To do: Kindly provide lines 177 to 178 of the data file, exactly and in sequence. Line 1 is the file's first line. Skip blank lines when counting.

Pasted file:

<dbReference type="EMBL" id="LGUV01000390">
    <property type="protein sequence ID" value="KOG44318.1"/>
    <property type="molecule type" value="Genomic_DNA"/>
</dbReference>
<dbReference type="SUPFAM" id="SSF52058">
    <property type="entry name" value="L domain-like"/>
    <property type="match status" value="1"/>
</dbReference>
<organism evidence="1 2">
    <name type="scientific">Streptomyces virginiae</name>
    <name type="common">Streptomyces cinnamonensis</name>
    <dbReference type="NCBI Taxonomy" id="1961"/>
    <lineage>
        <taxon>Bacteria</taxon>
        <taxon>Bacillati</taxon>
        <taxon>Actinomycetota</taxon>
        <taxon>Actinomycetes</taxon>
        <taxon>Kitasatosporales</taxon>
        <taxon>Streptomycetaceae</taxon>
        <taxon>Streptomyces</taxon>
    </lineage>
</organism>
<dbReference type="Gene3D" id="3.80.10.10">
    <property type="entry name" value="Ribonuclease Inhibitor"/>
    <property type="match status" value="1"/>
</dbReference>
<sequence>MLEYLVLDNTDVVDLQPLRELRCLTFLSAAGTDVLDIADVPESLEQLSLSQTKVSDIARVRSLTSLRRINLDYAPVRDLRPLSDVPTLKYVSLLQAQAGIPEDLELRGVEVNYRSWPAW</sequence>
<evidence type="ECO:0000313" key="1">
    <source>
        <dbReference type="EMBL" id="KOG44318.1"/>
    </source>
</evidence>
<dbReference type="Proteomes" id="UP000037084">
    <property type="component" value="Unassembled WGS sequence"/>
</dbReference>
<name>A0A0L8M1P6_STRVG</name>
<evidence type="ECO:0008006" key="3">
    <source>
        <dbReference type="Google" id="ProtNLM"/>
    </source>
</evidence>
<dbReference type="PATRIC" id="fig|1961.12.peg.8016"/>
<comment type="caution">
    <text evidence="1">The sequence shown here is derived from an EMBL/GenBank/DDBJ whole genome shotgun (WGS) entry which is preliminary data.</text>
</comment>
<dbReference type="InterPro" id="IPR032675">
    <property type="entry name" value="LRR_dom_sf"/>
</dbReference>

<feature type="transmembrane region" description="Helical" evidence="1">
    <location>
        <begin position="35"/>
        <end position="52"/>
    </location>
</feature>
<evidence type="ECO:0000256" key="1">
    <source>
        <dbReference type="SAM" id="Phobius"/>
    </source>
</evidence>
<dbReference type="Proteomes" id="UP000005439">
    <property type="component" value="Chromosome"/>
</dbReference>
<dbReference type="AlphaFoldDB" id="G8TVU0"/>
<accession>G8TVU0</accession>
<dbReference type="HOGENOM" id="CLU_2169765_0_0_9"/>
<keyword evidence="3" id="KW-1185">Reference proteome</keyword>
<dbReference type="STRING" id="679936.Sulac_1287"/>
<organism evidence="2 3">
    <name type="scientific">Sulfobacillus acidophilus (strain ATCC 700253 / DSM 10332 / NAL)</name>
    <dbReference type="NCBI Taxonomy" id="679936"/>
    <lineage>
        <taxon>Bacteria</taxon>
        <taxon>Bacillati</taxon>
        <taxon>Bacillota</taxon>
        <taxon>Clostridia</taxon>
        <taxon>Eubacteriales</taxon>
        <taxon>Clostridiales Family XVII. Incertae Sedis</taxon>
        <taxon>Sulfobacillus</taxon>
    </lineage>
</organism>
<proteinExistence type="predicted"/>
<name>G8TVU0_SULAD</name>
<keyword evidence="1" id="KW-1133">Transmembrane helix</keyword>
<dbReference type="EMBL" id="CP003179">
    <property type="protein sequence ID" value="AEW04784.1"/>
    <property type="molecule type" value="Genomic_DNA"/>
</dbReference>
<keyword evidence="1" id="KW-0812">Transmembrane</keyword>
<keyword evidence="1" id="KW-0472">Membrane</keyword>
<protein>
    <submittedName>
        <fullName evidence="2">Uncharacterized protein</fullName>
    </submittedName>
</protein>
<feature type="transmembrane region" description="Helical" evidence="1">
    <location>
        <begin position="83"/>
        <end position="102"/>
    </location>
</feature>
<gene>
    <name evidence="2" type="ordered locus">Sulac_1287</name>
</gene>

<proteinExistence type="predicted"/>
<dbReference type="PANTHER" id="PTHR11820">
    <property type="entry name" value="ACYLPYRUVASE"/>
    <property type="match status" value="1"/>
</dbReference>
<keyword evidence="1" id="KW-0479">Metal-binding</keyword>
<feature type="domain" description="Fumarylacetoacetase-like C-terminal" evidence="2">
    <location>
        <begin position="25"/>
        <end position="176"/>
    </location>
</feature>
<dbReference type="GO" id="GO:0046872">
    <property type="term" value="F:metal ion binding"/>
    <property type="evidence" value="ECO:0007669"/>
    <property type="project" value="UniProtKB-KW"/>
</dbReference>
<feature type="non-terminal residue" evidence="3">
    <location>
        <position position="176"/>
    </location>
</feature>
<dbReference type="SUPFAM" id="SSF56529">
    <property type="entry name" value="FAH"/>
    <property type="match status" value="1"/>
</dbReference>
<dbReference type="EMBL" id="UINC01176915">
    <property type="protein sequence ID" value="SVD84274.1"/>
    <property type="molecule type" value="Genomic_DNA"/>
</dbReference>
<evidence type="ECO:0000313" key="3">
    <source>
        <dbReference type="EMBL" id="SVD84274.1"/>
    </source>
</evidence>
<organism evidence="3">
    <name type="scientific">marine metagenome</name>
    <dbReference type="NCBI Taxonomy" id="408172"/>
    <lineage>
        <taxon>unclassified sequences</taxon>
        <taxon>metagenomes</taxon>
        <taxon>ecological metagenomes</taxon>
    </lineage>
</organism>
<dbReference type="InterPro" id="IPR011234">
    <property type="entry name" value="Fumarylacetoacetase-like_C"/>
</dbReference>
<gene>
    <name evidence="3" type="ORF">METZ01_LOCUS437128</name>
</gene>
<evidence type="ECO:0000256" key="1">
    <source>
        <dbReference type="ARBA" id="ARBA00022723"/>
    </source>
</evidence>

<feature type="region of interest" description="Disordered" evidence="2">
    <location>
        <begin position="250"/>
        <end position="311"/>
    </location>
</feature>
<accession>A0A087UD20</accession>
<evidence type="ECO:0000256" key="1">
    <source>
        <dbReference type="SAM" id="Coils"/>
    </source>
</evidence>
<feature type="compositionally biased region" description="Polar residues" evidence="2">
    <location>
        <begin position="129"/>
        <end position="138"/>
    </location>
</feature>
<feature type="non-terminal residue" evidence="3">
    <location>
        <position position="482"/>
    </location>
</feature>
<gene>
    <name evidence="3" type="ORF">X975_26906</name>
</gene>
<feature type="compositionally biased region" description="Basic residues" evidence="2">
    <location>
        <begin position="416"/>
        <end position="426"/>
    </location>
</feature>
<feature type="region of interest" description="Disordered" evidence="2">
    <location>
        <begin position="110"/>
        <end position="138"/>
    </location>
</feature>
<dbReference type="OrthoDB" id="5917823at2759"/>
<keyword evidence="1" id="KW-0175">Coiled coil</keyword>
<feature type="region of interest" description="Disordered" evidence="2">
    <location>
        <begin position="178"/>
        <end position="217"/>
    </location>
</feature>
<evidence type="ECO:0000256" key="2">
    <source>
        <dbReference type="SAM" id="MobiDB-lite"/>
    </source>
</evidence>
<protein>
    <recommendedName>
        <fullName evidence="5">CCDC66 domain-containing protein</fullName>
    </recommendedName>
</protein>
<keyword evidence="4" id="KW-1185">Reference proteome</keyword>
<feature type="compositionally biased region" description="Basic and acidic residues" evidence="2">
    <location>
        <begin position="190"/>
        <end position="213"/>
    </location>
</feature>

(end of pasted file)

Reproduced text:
<feature type="non-terminal residue" evidence="3">
    <location>